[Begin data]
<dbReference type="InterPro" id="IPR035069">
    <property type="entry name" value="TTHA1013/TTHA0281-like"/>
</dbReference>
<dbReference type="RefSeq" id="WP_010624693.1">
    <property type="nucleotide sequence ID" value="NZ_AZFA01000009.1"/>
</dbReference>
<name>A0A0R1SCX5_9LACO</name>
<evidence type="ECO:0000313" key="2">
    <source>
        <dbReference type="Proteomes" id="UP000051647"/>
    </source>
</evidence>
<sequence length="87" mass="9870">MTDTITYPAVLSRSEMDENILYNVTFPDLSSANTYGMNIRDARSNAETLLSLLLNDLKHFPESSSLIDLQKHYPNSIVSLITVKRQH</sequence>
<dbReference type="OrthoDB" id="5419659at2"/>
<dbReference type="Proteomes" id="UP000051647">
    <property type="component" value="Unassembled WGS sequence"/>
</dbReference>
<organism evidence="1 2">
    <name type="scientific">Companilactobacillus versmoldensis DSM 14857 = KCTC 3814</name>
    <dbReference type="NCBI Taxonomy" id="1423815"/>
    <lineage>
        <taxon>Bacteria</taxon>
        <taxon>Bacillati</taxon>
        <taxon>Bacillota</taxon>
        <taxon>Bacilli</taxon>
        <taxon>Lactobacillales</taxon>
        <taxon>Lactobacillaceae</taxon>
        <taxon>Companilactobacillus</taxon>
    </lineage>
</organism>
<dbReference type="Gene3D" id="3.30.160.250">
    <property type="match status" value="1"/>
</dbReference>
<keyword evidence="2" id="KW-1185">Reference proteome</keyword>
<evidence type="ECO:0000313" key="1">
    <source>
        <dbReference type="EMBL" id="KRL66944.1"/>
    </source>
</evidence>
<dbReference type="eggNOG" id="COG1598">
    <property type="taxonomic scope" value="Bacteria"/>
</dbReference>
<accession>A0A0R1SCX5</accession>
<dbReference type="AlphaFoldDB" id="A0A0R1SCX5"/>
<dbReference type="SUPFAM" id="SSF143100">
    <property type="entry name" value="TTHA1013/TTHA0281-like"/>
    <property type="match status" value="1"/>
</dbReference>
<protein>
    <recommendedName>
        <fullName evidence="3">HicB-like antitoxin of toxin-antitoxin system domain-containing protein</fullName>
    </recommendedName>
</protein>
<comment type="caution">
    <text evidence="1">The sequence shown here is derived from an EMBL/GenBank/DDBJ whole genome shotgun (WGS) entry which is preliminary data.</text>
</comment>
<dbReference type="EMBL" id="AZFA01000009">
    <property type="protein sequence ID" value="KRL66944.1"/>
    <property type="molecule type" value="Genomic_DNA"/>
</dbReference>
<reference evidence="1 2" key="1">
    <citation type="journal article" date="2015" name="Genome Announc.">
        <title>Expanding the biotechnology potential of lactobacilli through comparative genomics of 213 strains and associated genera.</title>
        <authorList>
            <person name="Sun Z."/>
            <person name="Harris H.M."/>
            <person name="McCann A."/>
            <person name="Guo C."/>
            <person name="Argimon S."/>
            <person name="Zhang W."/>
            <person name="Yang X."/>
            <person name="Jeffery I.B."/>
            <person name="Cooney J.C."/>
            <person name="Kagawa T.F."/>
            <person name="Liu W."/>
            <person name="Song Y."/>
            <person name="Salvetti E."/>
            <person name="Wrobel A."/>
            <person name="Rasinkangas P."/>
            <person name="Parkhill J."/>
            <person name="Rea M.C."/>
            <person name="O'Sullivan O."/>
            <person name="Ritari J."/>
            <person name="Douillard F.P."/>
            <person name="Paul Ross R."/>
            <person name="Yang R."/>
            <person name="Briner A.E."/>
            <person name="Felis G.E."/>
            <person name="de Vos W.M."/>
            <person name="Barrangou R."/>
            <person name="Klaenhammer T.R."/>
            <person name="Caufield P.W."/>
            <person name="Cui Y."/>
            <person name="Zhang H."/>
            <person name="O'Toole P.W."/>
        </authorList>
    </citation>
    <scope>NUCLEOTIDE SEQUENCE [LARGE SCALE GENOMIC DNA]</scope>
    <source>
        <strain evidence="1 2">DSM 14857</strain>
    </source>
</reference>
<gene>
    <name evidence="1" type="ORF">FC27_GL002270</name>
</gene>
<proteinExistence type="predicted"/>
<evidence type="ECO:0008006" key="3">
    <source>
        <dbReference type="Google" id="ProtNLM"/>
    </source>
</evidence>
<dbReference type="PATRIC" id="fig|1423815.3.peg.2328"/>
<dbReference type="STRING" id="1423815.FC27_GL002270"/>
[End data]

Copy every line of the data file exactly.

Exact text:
<dbReference type="InterPro" id="IPR035069">
    <property type="entry name" value="TTHA1013/TTHA0281-like"/>
</dbReference>
<dbReference type="RefSeq" id="WP_010624693.1">
    <property type="nucleotide sequence ID" value="NZ_AZFA01000009.1"/>
</dbReference>
<name>A0A0R1SCX5_9LACO</name>
<evidence type="ECO:0000313" key="2">
    <source>
        <dbReference type="Proteomes" id="UP000051647"/>
    </source>
</evidence>
<sequence length="87" mass="9870">MTDTITYPAVLSRSEMDENILYNVTFPDLSSANTYGMNIRDARSNAETLLSLLLNDLKHFPESSSLIDLQKHYPNSIVSLITVKRQH</sequence>
<dbReference type="OrthoDB" id="5419659at2"/>
<dbReference type="Proteomes" id="UP000051647">
    <property type="component" value="Unassembled WGS sequence"/>
</dbReference>
<organism evidence="1 2">
    <name type="scientific">Companilactobacillus versmoldensis DSM 14857 = KCTC 3814</name>
    <dbReference type="NCBI Taxonomy" id="1423815"/>
    <lineage>
        <taxon>Bacteria</taxon>
        <taxon>Bacillati</taxon>
        <taxon>Bacillota</taxon>
        <taxon>Bacilli</taxon>
        <taxon>Lactobacillales</taxon>
        <taxon>Lactobacillaceae</taxon>
        <taxon>Companilactobacillus</taxon>
    </lineage>
</organism>
<dbReference type="Gene3D" id="3.30.160.250">
    <property type="match status" value="1"/>
</dbReference>
<keyword evidence="2" id="KW-1185">Reference proteome</keyword>
<evidence type="ECO:0000313" key="1">
    <source>
        <dbReference type="EMBL" id="KRL66944.1"/>
    </source>
</evidence>
<dbReference type="eggNOG" id="COG1598">
    <property type="taxonomic scope" value="Bacteria"/>
</dbReference>
<accession>A0A0R1SCX5</accession>
<dbReference type="AlphaFoldDB" id="A0A0R1SCX5"/>
<dbReference type="SUPFAM" id="SSF143100">
    <property type="entry name" value="TTHA1013/TTHA0281-like"/>
    <property type="match status" value="1"/>
</dbReference>
<protein>
    <recommendedName>
        <fullName evidence="3">HicB-like antitoxin of toxin-antitoxin system domain-containing protein</fullName>
    </recommendedName>
</protein>
<comment type="caution">
    <text evidence="1">The sequence shown here is derived from an EMBL/GenBank/DDBJ whole genome shotgun (WGS) entry which is preliminary data.</text>
</comment>
<dbReference type="EMBL" id="AZFA01000009">
    <property type="protein sequence ID" value="KRL66944.1"/>
    <property type="molecule type" value="Genomic_DNA"/>
</dbReference>
<reference evidence="1 2" key="1">
    <citation type="journal article" date="2015" name="Genome Announc.">
        <title>Expanding the biotechnology potential of lactobacilli through comparative genomics of 213 strains and associated genera.</title>
        <authorList>
            <person name="Sun Z."/>
            <person name="Harris H.M."/>
            <person name="McCann A."/>
            <person name="Guo C."/>
            <person name="Argimon S."/>
            <person name="Zhang W."/>
            <person name="Yang X."/>
            <person name="Jeffery I.B."/>
            <person name="Cooney J.C."/>
            <person name="Kagawa T.F."/>
            <person name="Liu W."/>
            <person name="Song Y."/>
            <person name="Salvetti E."/>
            <person name="Wrobel A."/>
            <person name="Rasinkangas P."/>
            <person name="Parkhill J."/>
            <person name="Rea M.C."/>
            <person name="O'Sullivan O."/>
            <person name="Ritari J."/>
            <person name="Douillard F.P."/>
            <person name="Paul Ross R."/>
            <person name="Yang R."/>
            <person name="Briner A.E."/>
            <person name="Felis G.E."/>
            <person name="de Vos W.M."/>
            <person name="Barrangou R."/>
            <person name="Klaenhammer T.R."/>
            <person name="Caufield P.W."/>
            <person name="Cui Y."/>
            <person name="Zhang H."/>
            <person name="O'Toole P.W."/>
        </authorList>
    </citation>
    <scope>NUCLEOTIDE SEQUENCE [LARGE SCALE GENOMIC DNA]</scope>
    <source>
        <strain evidence="1 2">DSM 14857</strain>
    </source>
</reference>
<gene>
    <name evidence="1" type="ORF">FC27_GL002270</name>
</gene>
<proteinExistence type="predicted"/>
<evidence type="ECO:0008006" key="3">
    <source>
        <dbReference type="Google" id="ProtNLM"/>
    </source>
</evidence>
<dbReference type="PATRIC" id="fig|1423815.3.peg.2328"/>
<dbReference type="STRING" id="1423815.FC27_GL002270"/>